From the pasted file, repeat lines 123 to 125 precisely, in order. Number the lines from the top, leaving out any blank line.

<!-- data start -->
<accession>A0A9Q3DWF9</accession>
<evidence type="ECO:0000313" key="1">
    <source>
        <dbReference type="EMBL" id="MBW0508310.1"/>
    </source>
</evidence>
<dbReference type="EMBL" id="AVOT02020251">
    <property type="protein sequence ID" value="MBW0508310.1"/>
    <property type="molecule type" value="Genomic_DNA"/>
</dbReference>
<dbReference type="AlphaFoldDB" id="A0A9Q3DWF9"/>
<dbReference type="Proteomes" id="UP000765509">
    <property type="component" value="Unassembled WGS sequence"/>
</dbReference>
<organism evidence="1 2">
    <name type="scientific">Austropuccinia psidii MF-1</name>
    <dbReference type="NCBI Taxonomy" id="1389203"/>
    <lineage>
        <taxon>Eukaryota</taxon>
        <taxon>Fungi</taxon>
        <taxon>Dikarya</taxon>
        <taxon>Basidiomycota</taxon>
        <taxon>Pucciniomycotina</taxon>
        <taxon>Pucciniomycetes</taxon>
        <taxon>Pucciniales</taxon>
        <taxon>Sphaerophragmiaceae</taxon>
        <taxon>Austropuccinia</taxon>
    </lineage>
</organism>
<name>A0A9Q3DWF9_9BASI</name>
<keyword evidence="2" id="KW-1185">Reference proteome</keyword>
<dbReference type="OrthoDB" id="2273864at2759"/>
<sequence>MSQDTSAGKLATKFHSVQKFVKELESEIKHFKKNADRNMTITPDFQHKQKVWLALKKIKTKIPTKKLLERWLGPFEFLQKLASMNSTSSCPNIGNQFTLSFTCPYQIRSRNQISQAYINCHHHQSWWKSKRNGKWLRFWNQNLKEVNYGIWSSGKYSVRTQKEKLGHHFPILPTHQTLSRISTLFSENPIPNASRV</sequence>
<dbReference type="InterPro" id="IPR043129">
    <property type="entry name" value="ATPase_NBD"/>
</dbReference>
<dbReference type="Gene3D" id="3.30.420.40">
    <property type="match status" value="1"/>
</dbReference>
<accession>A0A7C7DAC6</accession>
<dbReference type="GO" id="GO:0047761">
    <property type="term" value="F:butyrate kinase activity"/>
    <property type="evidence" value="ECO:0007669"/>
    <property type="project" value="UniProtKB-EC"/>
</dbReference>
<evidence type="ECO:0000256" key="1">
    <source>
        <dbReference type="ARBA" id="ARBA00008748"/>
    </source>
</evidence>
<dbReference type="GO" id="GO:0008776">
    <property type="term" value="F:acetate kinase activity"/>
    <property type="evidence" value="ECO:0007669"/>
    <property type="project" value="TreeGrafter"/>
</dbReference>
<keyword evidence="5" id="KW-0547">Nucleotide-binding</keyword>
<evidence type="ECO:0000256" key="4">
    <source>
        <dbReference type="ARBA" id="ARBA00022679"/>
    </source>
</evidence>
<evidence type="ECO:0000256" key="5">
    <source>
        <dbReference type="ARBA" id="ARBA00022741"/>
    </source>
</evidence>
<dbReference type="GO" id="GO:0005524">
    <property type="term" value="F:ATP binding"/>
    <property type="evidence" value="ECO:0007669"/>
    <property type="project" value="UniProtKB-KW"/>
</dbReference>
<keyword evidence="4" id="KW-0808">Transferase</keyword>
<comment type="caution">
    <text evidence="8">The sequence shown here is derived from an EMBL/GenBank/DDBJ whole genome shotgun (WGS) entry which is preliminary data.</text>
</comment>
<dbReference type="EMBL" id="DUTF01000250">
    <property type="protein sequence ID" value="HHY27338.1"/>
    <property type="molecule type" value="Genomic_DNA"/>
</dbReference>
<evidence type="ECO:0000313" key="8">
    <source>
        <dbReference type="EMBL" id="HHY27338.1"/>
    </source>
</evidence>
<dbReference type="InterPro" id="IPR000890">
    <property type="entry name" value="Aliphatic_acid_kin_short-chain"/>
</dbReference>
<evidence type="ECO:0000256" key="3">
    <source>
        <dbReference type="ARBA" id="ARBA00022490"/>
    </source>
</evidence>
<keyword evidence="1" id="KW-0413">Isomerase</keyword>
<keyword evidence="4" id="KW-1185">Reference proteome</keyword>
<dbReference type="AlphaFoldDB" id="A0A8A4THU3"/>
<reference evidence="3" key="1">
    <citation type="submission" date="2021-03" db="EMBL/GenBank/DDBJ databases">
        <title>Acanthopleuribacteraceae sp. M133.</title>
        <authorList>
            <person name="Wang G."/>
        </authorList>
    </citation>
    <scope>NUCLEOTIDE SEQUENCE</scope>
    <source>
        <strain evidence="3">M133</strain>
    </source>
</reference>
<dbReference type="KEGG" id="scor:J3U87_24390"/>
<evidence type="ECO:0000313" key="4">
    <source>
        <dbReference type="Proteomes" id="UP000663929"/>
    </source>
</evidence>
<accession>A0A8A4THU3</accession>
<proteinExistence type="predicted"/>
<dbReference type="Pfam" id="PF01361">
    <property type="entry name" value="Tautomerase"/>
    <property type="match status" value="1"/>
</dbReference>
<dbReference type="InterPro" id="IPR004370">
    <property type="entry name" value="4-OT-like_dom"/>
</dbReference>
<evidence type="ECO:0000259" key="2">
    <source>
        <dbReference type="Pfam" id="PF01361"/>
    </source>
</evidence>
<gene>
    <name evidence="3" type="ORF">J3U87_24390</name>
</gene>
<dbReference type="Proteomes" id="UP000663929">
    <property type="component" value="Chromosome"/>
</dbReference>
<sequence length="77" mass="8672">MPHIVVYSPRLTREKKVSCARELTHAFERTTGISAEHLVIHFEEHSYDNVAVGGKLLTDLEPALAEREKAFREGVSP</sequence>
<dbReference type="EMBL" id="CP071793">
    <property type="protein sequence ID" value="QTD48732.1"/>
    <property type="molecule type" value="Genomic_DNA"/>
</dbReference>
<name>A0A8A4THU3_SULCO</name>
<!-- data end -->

<evidence type="ECO:0000259" key="2">
    <source>
        <dbReference type="Pfam" id="PF01361"/>